This confident statement contra the doxology’s authenticity is, however, open to challenge (see WM 123).

Within the pages of the commentary, I discovered a colorized devotional card with the Lord’s Prayer, which includes the doxology. I found this a providential irony. Through scholars for over 150 years now have tried to convince us that the doxology is spurious, the Lord’s people keep clinging to it. Is this only to gratify their tastes, or due to “some precious associations”? Or, does it display this tenacity, because it is the inspired Word of God?


Monday, April 11, 2022

John Owen on Scripture now available in Kindle e-version


Thanks to Debbie F. my book John Owen on Scripture: Authority, Inspiration, Preservation, which includes my introductory essay on Owen's bibliology and my simplification and abridgement of Owen's two influential essays on Scripture from Volume 6 of his Collected Works, is now available in a Kindle format on (find it here).


Friday, April 08, 2022

The Vision (4.8.22): Finding Hidden Treasure & Seeking the One Pearl


Image: Pear tree blossoms, North Garden, Virginia, April 2022

Note: Devotion taken from last Sunday's sermon on Matthew 13:44-46.

Again, the kingdom of heaven is like unto a pearl…. (Matthew 13:44).

Again, the kingdom of heaven is like unto a merchant man, seeking goodly pearls…. (Matthew 13:45).

In Matthew 13:44-46 Christ tells the twin parables of hidden treasure and the merchant man seeking goodly pearls.

They describe two different ways by which the thing of greatest value (the kingdom, Christ himself) is discovered.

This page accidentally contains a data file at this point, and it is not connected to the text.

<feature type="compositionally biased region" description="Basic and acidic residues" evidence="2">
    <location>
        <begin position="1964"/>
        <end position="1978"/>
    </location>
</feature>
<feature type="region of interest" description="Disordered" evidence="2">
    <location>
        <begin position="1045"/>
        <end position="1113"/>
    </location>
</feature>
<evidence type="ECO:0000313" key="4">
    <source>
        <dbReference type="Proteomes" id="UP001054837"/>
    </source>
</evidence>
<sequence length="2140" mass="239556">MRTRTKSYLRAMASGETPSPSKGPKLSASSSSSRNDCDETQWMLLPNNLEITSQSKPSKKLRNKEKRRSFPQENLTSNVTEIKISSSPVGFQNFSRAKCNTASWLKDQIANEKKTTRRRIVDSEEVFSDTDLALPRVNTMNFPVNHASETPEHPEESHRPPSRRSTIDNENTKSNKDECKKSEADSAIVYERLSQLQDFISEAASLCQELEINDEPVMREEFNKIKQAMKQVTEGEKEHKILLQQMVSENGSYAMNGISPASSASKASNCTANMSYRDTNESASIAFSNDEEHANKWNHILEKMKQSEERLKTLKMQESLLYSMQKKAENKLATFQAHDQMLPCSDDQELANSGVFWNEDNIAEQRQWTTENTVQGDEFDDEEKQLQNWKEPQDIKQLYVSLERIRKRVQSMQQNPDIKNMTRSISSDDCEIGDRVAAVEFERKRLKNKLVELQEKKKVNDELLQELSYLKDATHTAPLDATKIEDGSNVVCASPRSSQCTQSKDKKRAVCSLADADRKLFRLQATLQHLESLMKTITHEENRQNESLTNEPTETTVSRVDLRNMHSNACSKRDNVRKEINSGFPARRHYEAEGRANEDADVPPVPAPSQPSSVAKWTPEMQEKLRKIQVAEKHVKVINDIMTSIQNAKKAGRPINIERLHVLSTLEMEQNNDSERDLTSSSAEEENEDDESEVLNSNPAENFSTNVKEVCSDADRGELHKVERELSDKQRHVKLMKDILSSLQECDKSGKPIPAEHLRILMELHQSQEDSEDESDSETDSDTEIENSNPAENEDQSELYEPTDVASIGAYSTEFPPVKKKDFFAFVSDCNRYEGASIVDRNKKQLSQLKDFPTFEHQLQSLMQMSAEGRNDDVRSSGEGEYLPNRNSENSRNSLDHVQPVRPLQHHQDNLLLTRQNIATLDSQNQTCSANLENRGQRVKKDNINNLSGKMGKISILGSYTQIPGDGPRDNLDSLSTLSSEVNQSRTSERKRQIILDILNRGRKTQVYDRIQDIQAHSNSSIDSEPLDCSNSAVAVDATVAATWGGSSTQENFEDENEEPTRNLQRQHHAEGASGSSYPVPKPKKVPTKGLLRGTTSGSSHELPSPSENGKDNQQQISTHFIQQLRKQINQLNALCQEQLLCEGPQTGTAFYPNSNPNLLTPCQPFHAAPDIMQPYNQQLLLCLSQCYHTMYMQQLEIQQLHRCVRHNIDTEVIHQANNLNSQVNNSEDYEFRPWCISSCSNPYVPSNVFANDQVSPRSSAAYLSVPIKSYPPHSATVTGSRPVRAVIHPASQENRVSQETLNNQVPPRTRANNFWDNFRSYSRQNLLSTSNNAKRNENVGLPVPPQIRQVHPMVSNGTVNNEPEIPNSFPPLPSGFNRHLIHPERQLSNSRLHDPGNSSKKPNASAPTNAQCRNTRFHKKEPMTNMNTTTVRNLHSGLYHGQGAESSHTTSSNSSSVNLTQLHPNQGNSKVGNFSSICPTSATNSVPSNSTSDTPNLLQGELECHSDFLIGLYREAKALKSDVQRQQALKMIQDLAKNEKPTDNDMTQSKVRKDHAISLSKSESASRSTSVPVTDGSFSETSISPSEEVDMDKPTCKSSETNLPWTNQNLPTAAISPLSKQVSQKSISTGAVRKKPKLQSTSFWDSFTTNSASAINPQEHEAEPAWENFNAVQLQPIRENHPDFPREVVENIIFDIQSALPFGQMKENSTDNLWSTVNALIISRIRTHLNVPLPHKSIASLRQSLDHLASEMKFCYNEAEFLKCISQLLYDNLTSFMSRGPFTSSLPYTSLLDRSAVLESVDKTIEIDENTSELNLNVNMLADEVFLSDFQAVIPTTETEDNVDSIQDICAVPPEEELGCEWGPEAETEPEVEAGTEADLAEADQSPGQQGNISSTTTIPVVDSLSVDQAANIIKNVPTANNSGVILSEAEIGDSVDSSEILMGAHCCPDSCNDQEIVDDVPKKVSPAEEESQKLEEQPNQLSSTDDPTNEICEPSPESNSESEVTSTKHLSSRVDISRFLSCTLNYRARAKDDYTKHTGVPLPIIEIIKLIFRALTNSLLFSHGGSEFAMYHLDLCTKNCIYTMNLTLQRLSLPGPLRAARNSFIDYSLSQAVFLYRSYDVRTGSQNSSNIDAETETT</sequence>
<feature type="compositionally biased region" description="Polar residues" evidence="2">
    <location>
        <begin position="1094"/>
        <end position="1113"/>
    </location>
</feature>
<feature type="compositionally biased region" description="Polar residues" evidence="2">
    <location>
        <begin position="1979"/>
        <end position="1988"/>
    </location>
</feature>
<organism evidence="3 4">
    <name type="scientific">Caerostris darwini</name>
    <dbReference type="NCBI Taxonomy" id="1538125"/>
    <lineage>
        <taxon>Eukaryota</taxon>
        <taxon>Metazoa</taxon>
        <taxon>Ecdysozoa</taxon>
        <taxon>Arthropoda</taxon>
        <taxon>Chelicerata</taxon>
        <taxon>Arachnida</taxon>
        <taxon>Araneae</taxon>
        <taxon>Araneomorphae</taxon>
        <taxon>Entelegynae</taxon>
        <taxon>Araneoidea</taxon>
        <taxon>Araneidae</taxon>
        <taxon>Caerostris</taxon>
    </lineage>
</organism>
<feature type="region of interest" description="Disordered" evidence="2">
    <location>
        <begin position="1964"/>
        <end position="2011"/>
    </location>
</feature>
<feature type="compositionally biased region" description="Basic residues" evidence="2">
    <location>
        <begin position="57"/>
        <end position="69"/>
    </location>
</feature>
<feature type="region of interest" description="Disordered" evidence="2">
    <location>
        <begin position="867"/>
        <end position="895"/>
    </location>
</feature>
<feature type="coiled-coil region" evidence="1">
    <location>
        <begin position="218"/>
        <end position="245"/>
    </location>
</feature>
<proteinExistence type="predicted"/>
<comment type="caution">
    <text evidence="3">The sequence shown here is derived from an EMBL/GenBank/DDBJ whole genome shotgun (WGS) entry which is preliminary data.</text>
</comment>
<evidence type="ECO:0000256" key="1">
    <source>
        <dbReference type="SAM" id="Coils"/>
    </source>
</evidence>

In the first parable, of the hidden treasure, “the kingdom of heaven is presented as an unexpected discovery” (Alfeyev, Parables, 118). “The man who bought the field, it seems, was not seeking anything in particular. He unexpectedly stumbled upon the kingdom of heaven, finding it as a treasure buried in someone else’s field” (118-119). In the second, however, it comes as “the result of a search” (118).

This seems to indicate that different people find Christ and the gospel in different ways.

Some people seem just to stumble upon him. They weren’t really looking for Christ, but they uncovered him or encountered him unexpectedly. But once they find him, they see and recognize his inherent value, and they know that everything must be given up for him.

Some, on the other hand, go out seeking “goodly pearls.” They may be, as the old country song puts it, “looking for love in all the wrong places.” But they keep looking, and one day they come across Christ, and they say, Here is the one pearl. Here in the pearl of unparalleled value, and I must spend all I have in order to have him.

They are like the ones Christ promised in Matthew 7:7-8 that if they would ask, it would be given them; if they would seek, they would find; if they would knock, the door would be opened.

It doesn’t matter how you think you found Christ. Whether you stumbled upon him, like a treasure in a field, or whether you thought you went out looking for someone like him or something like the faith connected to him, and you discovered him to be the “one” pearl of great price. It had, in fact, been he who was seeking you the whole time. “We love him, because he first loved us” (1 John 4:19). If I might paraphrase: We found him, because he first found us.

Spurgeon notes this difference between the two parables and concludes:

“In both cases all was sold to win the prize; and so in any case, however our conversion takes place, we must give up all for Christ.; not of compulsion but willingly” (Matthew, 184).

Grace and peace, Pastor Jeff